Are e-mails mined for information by social media companies/search engines. I know there is a nominal privacy but Google, Microsoft and other companies store/warehouse huge databases of emails. How private is private?
What is done with e-mails when they are no longer used e.g… in case of death or closing/non-retrievable accounts.?
I look forward to your feedback
With Google you can be assured that any information they have about you will be used by them for optimising the ads you get to see. They’re actually frank about that and offer a limited opt-out possibility.
The answer depends entirely on your email provider. As mentioned, Google mines emails for information about you. On the other extreme, if you run your own email server, you can be sure that no information is being mined.
Again, the answer depends on the provider. Google has a tool called Inactive Account Manager which can be set up to automatically delete your email after a period of inactivity.
… At your end. Every email you send to somebody with a gmail address is subject to Google’s mining at *their *end.
I’m not picking on Google specifically here. Pretty much all the free email operators have to pay for it somehow. “If you’re not paying full price for it, you’re the product, not the customer.” is a good rule to live by in the 21st Century.
True. Even if you’re not sending directly to a gmail address, if the email happens to get routed through a google server, they might take a peek at it. Although it seems less likely since in that case they don’t have a customer associated with the email whom they could get any profit from. But the only way to avoid the possibility of intermediate servers reading your email is to encrypt it.
I’m not an expert, but I would think they might be able to peek at the sender’s e-mail address and be able to link that address to an IP (or whatever other data point they use to identify me when I’m online)? That way they could use the added information from the e-mail to further customise the ads I get to see next time I browse the web.
The manager also has the useful (albeit very creepy) ability to send an email to your next of kin after three months of nonactivity, which has a link so they can access your email and files and photos.
It may seem a bit creepy at first glance, but it’s something that every online account of every nature ought to have.
Each of us is creating dozens, if not hundreds, of digital safe-deposit boxes full of gosh knows what. And most of us will die with no record of where the boxes are and no record of where the keys are either.
Just like real-life safe deposit boxes, most of them are full of moldy papers relevant only to the deceased & cheap now-unstylish jewelry. But some of what’s in some boxes is treasure. If only to the next of kin.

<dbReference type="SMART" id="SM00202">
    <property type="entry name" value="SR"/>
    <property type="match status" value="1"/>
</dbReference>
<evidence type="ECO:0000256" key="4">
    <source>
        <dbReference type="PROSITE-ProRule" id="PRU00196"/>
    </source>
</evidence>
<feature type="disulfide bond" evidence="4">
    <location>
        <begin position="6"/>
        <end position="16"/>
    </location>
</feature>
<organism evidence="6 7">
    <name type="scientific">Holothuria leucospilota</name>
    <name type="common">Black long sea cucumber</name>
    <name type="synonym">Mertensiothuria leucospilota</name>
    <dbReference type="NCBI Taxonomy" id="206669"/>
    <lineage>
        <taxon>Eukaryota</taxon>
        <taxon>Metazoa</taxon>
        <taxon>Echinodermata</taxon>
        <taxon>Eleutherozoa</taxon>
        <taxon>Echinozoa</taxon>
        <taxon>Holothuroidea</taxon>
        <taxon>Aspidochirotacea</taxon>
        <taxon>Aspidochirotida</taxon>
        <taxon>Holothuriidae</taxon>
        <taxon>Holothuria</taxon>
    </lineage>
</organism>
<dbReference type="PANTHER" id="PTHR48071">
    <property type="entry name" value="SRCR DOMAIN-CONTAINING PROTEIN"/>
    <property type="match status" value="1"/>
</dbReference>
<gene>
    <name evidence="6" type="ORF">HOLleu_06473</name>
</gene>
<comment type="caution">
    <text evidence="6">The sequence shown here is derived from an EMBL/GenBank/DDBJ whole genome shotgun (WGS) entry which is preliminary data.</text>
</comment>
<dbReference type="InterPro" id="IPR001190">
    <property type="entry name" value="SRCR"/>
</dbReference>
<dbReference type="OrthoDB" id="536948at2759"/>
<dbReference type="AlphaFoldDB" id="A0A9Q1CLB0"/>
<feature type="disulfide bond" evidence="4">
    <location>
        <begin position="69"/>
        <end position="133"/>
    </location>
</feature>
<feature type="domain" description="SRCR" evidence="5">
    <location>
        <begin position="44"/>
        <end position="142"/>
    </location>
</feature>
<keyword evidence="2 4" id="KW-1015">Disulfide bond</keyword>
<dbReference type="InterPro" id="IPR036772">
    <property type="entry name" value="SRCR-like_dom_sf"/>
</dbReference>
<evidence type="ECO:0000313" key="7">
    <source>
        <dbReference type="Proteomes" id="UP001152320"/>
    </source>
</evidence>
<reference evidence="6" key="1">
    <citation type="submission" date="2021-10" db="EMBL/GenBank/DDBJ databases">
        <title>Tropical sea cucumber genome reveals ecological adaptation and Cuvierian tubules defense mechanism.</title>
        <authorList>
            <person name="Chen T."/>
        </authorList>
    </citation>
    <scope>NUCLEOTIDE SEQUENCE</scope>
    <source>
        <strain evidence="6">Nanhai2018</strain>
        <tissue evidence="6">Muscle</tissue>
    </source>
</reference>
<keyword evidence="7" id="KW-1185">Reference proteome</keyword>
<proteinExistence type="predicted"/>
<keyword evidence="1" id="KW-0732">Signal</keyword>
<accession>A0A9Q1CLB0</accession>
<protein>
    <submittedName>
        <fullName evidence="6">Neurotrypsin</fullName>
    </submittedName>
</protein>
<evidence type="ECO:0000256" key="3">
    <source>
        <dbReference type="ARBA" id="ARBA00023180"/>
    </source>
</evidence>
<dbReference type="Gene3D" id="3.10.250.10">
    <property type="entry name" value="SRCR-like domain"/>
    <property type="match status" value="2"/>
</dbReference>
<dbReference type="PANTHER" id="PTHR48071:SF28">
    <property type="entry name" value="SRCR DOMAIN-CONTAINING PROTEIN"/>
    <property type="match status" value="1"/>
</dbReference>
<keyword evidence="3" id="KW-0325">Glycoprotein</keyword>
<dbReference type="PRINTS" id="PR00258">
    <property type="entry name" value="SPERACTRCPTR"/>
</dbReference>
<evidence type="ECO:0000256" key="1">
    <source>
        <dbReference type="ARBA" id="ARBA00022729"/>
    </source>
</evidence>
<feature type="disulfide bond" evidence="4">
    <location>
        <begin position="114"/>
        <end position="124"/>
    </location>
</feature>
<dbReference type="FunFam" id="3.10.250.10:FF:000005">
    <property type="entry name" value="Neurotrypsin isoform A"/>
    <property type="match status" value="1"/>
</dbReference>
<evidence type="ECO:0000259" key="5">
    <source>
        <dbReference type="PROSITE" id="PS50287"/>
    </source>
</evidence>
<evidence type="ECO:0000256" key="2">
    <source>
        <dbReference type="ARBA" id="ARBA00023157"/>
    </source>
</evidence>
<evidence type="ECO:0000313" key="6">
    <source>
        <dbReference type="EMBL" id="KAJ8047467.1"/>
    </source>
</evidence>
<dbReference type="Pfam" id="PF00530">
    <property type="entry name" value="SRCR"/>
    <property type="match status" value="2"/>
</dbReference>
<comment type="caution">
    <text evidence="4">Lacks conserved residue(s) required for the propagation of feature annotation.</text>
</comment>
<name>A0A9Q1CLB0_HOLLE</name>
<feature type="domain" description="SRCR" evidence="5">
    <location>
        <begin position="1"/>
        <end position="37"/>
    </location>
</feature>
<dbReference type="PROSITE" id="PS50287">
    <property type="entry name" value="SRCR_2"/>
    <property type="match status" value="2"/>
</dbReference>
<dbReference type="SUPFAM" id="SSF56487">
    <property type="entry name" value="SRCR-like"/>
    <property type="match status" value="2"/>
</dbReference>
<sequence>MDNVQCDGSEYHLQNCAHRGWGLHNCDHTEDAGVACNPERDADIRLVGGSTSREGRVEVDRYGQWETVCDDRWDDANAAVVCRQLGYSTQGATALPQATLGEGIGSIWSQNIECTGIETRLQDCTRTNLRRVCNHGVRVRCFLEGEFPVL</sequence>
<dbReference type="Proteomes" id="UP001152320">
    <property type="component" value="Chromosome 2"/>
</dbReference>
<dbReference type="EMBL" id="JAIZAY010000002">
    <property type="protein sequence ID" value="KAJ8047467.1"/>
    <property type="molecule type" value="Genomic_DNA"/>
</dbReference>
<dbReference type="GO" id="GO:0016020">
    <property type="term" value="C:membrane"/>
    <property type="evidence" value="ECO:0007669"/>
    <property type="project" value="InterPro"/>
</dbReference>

If nothing else eventually the various box providers are going to need a legally sanctioned way to shut them down & recycle both the storage space and the names. 100 year from now the then-current users of gmail won’t be happy that everyone’s email address has a several digit number appended since every possible name spelling was long since taken by now-dead people. People who send very little email and watch even fewer ads.
When I type a Spanish language email in Hotmail I frequently am served Spanish language advertisements shortly after the email is sent. Same for sending Spanish language text messages via Skype.
All my account settings are set to English language preference. This has happened whether or no I am physically in a Spanish speaking country so I doubt it is just based on the IP address. My assumption is that Microsoft is taking a peek at the email/text message and then serving up ad content in a language they think I might know.
They covered the death part… it’s pretty good practice to set up a next of kin who can access your online accounts if you should perish.
As for privacy:
Algorithms scan your emails to determine the best ads to serve you. It’s unlikely a human ever goes through them except maybe in debugging.
An unscrupulous system administrator at an ISP or web host along the way, or at the email’s destination, can read your emails. Your intended recipient probably won’t know it’s read.
It is assumed that the government scans and records all email metadata (who sent what to whom, when) and probably the message content too.
You and a trusted contact can set up “Pretty Good Privacy” (PGP) encryption for your email if you’d like to make it harder, at the cost of convenience. Both parties need to use this, however, and most of the general public doesn’t know what it is and doesn’t care to.
On occasion, a hack or a social engineering attack will leak emails and/or account passwords and result in massive dumps of previously private data.
In general email functions as private communications and it is generally rare for it to leak out, but it can happen.